But maybe we are already there. There are arguably growing gaps between Māori elites and the rest of us; just as there is growing mutual incomprehension between Pākehā elites and the rest of the Pākehā population.  If this trajectory continues, we too will, one day throw the baby out with the bathwater in a fit of mutual self loathing, and surrender to demagoguery.

So what to do? For one thing, depending on where we sit on the spectrum, we have to resist the temptation to heap scorn and contempt on those we perceive to be different (culturally, socio-economically, politically) from us. For another; engage with those selfsame people. Talk to the people you loathe the most. Whanaungatanga.  Our future depends on it.

Let me finish with an ancient story; one of Aesop’s fables.

According to the story, a group of frogs lived happily and peacefully in a pond. Over time, however, they became discontented with their way of life, and thought they should have a mighty king to rule over them. They called out to the great god Zeus to send them a king.

Zeus was amused by the frogs’ request, and cast a large log down into their pond, saying “Behold, your king!” At first, the frogs were terrified of the huge log, but after seeing that it did not move, they began to climb upon it. Once they realized the log would not move, they called out again to Zeus to send them a real king, one that moved.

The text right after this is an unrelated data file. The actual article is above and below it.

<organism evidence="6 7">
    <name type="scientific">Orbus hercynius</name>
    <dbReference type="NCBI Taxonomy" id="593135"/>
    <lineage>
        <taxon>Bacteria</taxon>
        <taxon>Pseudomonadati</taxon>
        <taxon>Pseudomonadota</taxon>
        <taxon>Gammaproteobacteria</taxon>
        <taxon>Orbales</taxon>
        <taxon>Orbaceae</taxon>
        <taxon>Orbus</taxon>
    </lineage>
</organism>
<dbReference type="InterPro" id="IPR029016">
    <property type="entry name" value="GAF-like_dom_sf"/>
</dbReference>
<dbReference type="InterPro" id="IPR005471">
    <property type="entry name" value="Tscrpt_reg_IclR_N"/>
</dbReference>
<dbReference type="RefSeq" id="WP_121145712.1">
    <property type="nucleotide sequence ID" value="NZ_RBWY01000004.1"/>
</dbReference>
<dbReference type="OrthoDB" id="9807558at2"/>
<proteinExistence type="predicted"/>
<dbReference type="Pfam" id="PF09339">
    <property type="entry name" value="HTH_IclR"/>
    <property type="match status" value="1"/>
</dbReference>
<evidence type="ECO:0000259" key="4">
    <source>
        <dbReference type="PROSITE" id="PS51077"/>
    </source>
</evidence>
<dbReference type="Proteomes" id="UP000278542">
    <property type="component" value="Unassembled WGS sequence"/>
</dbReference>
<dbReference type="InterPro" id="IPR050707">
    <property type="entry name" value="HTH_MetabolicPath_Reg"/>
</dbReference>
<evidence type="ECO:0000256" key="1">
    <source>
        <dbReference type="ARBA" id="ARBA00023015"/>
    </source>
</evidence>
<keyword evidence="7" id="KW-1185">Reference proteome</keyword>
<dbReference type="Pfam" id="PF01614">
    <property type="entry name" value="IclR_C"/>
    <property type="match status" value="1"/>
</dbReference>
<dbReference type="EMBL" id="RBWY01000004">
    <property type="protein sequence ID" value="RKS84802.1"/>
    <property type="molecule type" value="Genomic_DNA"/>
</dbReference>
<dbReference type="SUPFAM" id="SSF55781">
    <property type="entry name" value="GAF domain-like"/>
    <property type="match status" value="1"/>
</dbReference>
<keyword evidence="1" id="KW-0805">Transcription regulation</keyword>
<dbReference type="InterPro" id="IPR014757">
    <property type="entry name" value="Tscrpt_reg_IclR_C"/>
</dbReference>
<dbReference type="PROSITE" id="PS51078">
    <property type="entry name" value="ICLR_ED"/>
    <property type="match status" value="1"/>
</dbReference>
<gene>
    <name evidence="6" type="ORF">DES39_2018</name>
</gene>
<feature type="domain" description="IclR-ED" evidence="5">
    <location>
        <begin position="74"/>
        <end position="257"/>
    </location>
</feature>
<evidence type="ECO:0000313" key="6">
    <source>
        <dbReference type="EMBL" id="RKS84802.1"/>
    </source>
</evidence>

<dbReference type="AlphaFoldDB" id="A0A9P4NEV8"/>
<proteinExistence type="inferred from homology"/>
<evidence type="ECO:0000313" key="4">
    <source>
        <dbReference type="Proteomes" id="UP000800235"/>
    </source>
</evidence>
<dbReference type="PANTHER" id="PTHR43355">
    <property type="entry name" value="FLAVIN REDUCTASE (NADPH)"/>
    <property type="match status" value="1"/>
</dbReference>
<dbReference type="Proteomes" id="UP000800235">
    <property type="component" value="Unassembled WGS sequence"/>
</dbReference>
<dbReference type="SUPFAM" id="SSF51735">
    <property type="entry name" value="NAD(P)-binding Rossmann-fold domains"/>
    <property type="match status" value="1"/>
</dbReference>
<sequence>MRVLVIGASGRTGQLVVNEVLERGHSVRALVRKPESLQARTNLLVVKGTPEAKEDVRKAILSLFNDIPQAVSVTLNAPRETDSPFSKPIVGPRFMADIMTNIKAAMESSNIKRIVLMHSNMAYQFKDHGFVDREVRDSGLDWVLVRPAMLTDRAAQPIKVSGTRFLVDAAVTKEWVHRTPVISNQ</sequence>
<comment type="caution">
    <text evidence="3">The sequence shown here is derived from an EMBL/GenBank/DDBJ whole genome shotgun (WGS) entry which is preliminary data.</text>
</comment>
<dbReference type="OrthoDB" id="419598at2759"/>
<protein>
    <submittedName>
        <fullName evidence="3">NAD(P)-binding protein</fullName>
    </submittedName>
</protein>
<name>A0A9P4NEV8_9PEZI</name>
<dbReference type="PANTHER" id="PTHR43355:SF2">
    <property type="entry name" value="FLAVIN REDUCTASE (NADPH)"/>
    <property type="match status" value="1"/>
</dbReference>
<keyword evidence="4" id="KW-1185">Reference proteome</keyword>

Annoyed by the frogs, Zeus said, “Very well, here is your new king,” and sent a large stork to the pond. The stork began devouring frogs. In terror, frogs called out to Zeus to save them. Zeus refused, saying the frogs now had what they’d wanted, and had to face the consequences.

As the US is learning…be careful what you wish for. Or even – be careful of what you can’t be bothered wishing for.

[Please note: a slightly edited version of this piece has been posted on E-Tangata]




Waitangi & the Unsung Virtue of Uncertainty

Waitangi & the Unsung Virtue of Uncertainty

It’s never very far from my memory; the time in 1988 I took a taxi to Jupiter’s Casino on the Gold Coast with a couple of army friends of mine. All I can really recall is shrinking down into the back seat, between my companions, in bemused horror as the taxi driver proceeded to tell us all about how the Tasmanian Aborigines were exterminated, and that, on the mainland “they should have finished the job”. I was 18 and working at Expo 88 in Brisbane at the time, in a year of bicentennial celebrations of the European settlement of Australia. I was doing my bit back then to contribute to Australian patriotism and until that moment I had never really given the other side of the story another thought.

If you are a social media type with a New Zealand Facebook account you will likely have had a few interesting or disturbing posts on your feed in the lead up to Australia Day on 26 January, marking the arrival of the First Fleet of 11 convict ships to Sydney Cove in 1788. This Day is intended to be a celebratory one: